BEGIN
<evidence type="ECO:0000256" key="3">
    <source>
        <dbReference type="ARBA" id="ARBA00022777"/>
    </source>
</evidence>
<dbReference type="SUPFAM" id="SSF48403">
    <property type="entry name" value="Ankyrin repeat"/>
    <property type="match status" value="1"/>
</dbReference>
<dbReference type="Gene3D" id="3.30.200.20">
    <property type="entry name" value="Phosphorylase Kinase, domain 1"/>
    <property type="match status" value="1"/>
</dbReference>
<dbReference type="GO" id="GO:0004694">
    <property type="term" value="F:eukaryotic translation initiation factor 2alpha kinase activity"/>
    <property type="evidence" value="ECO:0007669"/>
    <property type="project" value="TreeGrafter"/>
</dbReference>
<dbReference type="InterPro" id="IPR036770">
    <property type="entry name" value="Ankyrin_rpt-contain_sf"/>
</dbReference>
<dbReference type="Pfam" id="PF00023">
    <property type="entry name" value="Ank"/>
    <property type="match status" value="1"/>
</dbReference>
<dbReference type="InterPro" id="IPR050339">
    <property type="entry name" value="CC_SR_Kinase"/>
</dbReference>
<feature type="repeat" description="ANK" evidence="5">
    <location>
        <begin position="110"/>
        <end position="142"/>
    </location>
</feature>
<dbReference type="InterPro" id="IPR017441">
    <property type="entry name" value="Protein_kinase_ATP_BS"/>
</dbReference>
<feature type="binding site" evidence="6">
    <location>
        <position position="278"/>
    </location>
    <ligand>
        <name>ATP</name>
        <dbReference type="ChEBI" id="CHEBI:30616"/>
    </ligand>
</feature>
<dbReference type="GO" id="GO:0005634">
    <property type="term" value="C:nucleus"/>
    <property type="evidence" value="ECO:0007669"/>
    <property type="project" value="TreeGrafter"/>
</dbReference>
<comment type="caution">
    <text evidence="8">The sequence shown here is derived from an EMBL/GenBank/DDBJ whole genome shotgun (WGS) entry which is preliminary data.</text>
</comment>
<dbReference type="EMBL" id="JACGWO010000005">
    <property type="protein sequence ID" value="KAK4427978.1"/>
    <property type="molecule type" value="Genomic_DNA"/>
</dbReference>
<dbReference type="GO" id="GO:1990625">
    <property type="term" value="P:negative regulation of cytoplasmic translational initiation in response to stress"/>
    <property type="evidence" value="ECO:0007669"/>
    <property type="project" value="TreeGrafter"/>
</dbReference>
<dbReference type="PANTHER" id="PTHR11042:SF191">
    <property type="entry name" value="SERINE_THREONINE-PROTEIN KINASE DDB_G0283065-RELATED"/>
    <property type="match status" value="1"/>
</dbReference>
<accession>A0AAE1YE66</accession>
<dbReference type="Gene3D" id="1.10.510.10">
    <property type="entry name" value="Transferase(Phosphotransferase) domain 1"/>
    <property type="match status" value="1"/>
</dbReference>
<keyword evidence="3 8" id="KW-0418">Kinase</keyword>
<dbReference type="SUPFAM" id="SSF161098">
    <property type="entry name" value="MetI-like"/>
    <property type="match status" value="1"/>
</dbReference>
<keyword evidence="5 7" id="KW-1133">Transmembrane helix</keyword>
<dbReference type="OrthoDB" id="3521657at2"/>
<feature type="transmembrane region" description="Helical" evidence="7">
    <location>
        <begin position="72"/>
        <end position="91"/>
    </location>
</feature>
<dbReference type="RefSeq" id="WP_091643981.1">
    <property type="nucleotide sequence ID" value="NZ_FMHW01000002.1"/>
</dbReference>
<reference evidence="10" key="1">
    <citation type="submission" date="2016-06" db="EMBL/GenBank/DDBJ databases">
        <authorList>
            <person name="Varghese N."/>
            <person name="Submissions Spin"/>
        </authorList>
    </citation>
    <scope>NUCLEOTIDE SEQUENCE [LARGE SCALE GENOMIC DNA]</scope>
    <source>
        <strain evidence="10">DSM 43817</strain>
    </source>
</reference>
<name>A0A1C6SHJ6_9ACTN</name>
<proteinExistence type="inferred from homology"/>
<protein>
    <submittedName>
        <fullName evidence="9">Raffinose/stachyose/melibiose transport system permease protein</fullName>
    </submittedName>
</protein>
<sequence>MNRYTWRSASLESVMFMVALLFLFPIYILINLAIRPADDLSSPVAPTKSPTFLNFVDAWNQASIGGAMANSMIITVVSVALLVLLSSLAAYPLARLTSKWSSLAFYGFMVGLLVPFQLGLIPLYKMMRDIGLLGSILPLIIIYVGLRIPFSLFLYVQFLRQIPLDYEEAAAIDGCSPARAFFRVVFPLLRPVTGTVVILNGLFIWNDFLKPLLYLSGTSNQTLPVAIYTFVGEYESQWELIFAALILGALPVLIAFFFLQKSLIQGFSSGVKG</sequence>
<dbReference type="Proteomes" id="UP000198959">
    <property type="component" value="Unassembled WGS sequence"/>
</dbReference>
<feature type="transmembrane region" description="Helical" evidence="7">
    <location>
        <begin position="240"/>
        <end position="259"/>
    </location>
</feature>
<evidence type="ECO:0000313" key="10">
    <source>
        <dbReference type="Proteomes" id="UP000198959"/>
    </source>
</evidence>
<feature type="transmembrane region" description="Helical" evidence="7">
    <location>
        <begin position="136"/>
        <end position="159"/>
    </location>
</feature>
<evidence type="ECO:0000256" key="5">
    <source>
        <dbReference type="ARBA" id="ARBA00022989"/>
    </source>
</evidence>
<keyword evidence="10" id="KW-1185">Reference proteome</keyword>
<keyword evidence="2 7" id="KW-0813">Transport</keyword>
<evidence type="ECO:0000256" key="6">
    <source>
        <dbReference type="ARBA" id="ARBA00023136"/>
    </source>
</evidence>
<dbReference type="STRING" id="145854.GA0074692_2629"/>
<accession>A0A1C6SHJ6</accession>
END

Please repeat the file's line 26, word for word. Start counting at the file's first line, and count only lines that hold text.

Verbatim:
<dbReference type="InterPro" id="IPR050339">